A blog also connects you to an online community. The blogosphere is a social place and it isn’t rare to strike up a few friendships while you are there. Networking online can be an effective tactic that can lead to connections in the real world as well. Once you find a niche, research other bloggers who write about your favorite topics.
As a PR student, managing my own blog has been an enormous learning opportunity. I honed my writing skills and voice, developed an editorial calendar, and learned to build and market a brand online. According to PR Daily, writing skills and strong work samples are a must in the post-grad job search. The easiest way for a PR student to earn those skills now? Get blogging.
Are you interested in becoming a guest blogger for the University of Oregon PRSSA chapter this term? We are looking for posts and articles on all things college, public relations, networking, social media and blogging, and more! Share your best stories, tips, interviews, and advice! Why should you consider becoming a guest blogger this school year? Let us tell you…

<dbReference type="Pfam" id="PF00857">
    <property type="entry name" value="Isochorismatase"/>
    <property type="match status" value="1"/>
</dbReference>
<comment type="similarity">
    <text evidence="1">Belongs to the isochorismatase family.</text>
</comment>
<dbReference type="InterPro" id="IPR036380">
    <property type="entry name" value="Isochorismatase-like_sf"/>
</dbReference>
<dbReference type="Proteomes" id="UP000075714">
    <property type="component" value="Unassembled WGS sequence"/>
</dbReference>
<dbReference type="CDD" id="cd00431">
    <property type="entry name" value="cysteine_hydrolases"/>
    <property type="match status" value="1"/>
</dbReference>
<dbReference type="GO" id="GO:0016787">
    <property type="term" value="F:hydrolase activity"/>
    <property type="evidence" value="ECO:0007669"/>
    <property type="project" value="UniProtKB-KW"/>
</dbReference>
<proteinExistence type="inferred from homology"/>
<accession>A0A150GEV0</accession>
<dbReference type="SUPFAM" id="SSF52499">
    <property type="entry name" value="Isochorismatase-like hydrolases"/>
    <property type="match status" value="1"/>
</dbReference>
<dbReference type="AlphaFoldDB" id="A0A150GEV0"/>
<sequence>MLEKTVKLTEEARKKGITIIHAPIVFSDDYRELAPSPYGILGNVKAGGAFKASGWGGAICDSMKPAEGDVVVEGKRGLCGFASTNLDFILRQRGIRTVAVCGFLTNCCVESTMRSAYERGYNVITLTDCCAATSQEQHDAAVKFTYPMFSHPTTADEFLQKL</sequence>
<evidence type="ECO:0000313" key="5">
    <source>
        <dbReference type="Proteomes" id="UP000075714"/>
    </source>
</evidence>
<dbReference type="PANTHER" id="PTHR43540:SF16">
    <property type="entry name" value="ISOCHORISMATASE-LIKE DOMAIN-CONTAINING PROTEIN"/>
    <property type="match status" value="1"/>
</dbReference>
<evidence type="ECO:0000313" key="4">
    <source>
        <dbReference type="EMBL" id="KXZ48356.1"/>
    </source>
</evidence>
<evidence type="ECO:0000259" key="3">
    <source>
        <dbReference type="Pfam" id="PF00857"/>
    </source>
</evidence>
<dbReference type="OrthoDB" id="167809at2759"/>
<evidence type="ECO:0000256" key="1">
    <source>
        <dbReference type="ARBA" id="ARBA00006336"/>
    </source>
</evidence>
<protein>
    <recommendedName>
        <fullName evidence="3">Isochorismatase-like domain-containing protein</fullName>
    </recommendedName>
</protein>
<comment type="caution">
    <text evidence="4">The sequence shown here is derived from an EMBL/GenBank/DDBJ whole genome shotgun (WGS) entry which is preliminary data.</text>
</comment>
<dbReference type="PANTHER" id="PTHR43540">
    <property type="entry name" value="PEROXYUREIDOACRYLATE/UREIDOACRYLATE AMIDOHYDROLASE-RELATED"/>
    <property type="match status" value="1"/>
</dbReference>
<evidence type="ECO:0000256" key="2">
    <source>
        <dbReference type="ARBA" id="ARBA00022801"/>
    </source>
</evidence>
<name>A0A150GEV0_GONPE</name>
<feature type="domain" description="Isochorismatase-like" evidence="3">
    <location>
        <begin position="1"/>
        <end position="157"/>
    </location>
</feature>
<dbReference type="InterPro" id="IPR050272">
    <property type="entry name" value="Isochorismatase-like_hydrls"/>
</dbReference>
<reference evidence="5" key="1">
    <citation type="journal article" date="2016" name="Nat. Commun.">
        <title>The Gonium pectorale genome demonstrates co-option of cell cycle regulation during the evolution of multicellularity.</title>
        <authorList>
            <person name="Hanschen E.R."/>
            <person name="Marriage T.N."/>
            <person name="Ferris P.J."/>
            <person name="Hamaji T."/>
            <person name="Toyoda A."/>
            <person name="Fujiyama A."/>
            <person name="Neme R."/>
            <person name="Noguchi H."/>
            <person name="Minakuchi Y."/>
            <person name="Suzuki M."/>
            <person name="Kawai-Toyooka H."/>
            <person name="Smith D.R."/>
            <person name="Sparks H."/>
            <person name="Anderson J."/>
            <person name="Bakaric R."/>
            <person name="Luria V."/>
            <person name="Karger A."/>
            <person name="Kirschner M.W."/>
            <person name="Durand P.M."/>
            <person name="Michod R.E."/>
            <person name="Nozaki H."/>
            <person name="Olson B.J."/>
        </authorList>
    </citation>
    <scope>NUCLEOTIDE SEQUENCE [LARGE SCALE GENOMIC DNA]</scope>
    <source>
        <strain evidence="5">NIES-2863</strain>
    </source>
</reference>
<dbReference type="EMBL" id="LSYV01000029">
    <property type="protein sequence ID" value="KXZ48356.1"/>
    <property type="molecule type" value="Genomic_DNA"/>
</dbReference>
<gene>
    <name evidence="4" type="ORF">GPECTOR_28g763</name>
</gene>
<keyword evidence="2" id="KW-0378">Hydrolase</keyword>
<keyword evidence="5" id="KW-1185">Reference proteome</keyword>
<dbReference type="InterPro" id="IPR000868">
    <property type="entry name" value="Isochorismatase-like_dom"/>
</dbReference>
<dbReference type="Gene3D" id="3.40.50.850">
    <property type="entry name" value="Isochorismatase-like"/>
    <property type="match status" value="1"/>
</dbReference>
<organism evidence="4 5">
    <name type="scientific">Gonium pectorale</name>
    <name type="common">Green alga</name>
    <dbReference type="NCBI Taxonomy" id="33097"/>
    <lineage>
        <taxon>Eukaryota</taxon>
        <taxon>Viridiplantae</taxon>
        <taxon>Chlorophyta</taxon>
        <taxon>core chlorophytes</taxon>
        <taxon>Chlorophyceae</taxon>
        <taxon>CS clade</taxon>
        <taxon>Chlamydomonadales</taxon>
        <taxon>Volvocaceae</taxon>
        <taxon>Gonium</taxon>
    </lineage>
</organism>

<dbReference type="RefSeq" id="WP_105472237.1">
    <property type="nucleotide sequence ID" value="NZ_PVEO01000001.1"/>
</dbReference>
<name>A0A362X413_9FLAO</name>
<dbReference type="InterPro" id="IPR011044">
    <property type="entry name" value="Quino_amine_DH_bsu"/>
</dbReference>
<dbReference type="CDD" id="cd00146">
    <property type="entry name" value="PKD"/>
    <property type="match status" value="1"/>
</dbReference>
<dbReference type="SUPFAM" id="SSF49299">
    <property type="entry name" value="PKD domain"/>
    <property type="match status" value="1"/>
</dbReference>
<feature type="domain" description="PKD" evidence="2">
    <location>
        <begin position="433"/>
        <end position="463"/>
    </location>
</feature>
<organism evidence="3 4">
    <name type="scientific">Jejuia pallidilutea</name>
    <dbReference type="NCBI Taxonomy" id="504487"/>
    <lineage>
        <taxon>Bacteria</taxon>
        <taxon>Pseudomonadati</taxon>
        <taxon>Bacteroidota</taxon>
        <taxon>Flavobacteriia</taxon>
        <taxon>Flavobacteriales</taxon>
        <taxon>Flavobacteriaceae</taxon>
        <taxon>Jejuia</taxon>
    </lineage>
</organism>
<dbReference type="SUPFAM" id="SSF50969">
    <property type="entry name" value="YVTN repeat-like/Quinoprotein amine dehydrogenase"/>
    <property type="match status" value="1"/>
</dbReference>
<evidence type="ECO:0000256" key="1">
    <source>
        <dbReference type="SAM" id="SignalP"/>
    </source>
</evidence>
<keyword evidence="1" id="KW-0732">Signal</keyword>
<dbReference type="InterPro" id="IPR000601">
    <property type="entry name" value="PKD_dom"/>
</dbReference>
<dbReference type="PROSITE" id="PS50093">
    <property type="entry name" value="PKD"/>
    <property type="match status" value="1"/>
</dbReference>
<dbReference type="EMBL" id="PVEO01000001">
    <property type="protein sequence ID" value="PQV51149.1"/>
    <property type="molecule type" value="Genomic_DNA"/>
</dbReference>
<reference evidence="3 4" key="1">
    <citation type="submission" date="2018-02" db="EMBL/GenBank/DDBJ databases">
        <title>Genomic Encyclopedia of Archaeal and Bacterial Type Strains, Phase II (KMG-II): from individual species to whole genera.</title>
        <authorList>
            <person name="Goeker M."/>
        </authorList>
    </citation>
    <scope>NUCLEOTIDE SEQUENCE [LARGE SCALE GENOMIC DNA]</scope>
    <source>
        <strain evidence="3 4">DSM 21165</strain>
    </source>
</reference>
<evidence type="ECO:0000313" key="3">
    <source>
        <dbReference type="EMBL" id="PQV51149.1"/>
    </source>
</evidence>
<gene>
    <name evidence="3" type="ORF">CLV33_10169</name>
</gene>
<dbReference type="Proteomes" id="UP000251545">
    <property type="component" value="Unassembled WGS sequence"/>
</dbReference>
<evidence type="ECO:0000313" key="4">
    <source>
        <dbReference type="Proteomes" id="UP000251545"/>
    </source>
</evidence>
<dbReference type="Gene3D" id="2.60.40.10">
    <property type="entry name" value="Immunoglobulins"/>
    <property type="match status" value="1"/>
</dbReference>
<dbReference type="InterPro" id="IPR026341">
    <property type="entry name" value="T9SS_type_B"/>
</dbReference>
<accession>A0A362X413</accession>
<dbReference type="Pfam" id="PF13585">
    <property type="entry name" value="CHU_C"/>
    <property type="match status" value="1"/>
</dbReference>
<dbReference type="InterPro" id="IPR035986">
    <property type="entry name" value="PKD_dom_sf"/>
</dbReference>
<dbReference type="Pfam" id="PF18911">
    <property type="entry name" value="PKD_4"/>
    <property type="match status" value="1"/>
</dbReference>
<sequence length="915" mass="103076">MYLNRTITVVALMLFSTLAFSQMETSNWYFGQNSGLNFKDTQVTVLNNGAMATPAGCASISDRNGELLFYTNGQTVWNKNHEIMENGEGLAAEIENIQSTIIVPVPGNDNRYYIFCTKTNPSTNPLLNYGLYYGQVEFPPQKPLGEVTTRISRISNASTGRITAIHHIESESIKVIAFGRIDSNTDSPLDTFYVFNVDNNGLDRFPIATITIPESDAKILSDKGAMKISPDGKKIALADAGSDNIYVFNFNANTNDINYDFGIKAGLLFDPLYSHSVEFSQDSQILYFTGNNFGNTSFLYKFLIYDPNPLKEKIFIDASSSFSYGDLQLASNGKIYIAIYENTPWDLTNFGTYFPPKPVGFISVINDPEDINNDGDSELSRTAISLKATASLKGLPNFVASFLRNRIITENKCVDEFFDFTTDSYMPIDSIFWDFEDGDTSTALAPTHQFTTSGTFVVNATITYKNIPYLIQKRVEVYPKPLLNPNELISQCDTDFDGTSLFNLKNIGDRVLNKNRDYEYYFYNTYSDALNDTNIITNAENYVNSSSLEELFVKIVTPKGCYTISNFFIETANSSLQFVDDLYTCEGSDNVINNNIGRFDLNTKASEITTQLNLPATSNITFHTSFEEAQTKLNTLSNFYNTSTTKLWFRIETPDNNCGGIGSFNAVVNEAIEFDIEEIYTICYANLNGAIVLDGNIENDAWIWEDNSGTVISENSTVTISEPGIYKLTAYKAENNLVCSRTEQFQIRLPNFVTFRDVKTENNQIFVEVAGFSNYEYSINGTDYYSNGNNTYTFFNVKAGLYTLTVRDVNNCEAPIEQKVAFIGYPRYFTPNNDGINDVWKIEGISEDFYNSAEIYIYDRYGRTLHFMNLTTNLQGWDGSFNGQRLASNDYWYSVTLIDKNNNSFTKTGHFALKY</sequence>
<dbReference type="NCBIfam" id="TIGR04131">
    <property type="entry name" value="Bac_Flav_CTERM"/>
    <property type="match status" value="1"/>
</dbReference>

The ideal post is 300-500 words in length, free of spelling and grammar errors, and is of course, your own original work. Each post should include an applicable image or photograph. Articles and posts might be edited to best suit the UO PRSSA blog. Submit your post in Word Document or PDF format to PRSSA Public Relations Director/Blog Editor Callie Gisler at firstname.lastname@example.org!
Looking for other publishing opportunities this term? The national PRSSA organization offers several chances to publish your work. The PRSSA National blog Progressions tackles a range of PR, PRSSA, and professional topics, all written by fellow PRSSA members. Click here to learn more about submitting a blog post to Progressions. PRSSA National also produces FORUM, the official PRSSA newspaper, which is published three times a year. Click here to learn more about submitting a written piece to FORUM.
Questions or comments? An idea for an upcoming UO PRSSA blog post? Contact Callie Gisler at email@example.com. We would love to hear from you!